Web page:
Total system nominations for the Trans Mountain Pipeline system are apportioned by 43 per cent for June 2018.

What is pipeline 'apportionment' and why is it important?

The energy sector around the world works on a monthly cycle. The Trans Mountain Pipeline is part of that cycle. Apportionment describes the amount of demand shippers place on the pipeline in excess of its available capacity. Here’s a step-by-step guide to the apportionment determination that’s carried out every month for the existing Trans Mountain Pipeline system.

  • Each month our shippers submit requests for how much petroleum (crude oil and refined products) they want to ship through the pipeline to service their customers. These requests are called ‘nominations’. 
  • Based on shippers’ nominations, we then determine the ‘capacity’ available on the pipeline for the month. Determining pipeline capacity is complex. Capacity is affected by, among other things, the types of products that have been nominated, any pipeline system maintenance activities that will reduce flows that month and carry-over volumes that haven’t completed their transit of the pipeline by month’s end.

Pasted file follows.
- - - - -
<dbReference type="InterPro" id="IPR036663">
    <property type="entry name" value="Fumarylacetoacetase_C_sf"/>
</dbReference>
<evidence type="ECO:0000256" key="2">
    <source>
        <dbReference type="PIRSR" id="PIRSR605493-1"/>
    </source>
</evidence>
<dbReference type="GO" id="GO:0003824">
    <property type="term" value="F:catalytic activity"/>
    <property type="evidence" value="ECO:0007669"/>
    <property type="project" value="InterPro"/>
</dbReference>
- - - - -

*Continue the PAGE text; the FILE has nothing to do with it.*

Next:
• Based on available pipeline capacity and the volume of shipper nominations we received, we calculate apportionment using a method accepted by the National Energy Board and forming part of our tariff. A tariff includes the terms and conditions under which the service of a pipeline is offered or provided, including the tolls, the rules and regulations, and the practices relating to specific services.
  • If shipper nominations are less than pipeline capacity, the apportionment percentage to that destination is “zero” and all the product volumes nominated by shippers are accepted to be transported that month.
  • If shipper nominations exceed pipeline capacity, the apportionment is a percentage greater than zero.

Trans Mountain Pipeline apportionment by the numbers

Apportionment of the Trans Mountain Pipeline system has been a regular monthly occurrence for the past decade. The chart below shows the average levels of apportionment for 2016, 2017 and the first six months of 2018.